High on the escarpment, down a lane lined with green, leafy branches jutting out from wide tree trunks, a child sits on a horse; four adult hands support her torso, another leads the horse at a slow walk along the fence line.
The girl can see the tops of three heads, the horse’s mane and ears. It’s a different view than she has had her seven years of life, which she spends in a wheelchair, or in the arms of her parents and grandparents.
Nobody will tell her to get down off this high horse, they want her to enjoy the view from above, want her and her parents to see what it looks like to have high hopes.
The girl is one of many children and adults whose lives are different because of genetic conditions, physical disabilities, cognitive disorders, and other diagnosed and undiagnosed conditions, and she is one of the riders at Hope Haven Therapeutic Riding Centre.
It’s at this centre in Markdale, Ont., where a team of staff and an even bigger team of volunteers use about a dozen horses to deliver programs such as adaptive riding and horsemanship, hippotherapy, Special Olympics equestrian training, and recreation therapy to individuals of all ages with disabilities or unique needs.
Benoit Dube, the centre’s executive director, said the therapy involves the physical exercise of riding a horse, which is adapted to the rider’s ability, and it also involves giving the rider and maybe their parents a little lift.
“It’s empowering too, because all of the sudden they’re sitting on top of a 1,000-pound animal that they can control, as opposed to being looked down at their whole life when they’re sitting in a chair … so we get a lot of excitement about that,” said Dube.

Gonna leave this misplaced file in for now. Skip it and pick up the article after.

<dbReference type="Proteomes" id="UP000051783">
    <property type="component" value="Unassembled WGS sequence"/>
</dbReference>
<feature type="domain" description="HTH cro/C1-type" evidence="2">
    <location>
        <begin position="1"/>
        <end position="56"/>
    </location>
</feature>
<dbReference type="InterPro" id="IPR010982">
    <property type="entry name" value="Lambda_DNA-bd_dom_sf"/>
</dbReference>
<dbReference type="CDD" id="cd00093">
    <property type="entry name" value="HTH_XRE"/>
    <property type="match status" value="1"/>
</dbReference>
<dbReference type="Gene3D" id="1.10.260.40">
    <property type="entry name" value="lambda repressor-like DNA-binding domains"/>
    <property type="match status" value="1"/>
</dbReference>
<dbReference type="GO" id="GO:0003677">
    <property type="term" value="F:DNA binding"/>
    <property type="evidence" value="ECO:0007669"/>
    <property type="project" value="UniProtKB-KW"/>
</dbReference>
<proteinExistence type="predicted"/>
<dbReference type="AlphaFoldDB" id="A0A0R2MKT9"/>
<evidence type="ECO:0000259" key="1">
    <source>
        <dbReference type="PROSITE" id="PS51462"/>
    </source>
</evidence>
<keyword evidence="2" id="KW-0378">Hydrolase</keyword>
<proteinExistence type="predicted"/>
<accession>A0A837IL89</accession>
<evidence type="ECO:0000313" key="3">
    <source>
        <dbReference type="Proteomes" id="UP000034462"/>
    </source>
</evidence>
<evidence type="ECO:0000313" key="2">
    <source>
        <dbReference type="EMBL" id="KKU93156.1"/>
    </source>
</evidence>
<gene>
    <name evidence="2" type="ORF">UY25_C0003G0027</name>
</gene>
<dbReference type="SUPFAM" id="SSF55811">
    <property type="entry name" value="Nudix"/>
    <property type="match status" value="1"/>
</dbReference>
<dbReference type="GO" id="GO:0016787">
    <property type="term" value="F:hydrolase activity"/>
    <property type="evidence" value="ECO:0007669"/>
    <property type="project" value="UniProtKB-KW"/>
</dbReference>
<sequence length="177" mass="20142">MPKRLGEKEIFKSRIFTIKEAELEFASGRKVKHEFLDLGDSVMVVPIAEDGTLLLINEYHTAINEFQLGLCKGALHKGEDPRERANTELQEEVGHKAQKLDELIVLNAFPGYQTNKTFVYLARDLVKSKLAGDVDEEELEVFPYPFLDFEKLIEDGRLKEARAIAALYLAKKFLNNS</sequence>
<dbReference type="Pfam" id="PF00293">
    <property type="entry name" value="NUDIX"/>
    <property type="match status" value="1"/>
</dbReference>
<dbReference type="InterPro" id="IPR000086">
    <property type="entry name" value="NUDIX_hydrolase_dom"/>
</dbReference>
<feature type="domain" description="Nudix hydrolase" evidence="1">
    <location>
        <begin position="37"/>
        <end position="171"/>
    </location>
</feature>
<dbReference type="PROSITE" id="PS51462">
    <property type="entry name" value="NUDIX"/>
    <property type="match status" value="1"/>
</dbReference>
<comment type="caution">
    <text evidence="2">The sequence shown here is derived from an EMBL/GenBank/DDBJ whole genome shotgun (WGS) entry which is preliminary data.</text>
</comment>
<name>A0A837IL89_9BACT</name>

Kim Reain, the centre’s development officer, knows first-hand the impact the programs can have. Her daughter, Tatum, has a rare genetic disorder that has affected her physically, preventing her from walking until later in life.
Tatum also has Autism Spectrum Disorder and is non-verbal. She receives hippotherapy — physical, occupational, and speech therapy using the natural gait and movement of a horse to provide motor and sensory input — treatment and participates in the adaptive riding and Special Olympics programs.
“To watch your child, who really struggles through most days to do most normal things, sit on top of a horse and smile like you’ve never seen them before, squeal like you’ve never seen them before, and show posture you’ve never seen them have before, it just gives you the feeling that everything’s possible,” said Reain.
She has also found, at Hope Haven, other parents and caregivers she has been able to relate to and connect with on a level she doesn’t always get to enjoy.
“It’s coming to a place where I feel more normal … where I can connect with other parents who get it … life’s not perfect for any of us, but it’s particularly not perfect when you have a child who’s so different from everybody else,” said Reain.
Reain’s daughter has experienced the empowerment of being part of equestrian sports. She recently had a race with another rider, and while neither child was controlling their own horse independently, being part of the race was exciting for them.
“They were the same as each other and the same as anybody else on a horse for just a few minutes while they were doing their sport, so it’s a pretty amazing thing,” she said.
Just like the equipment, from harnesses for the child to reins for them to hold, the horses are chosen to fit the rider and the treatment or therapy they’re receiving.
There are currently 11 horses at Hope Haven being used for the therapeutic riding programs, and typically there are about 15 horses in the rotation. However, finding a horse at an affordable price for their programs has become more difficult over the last few years, said Dube.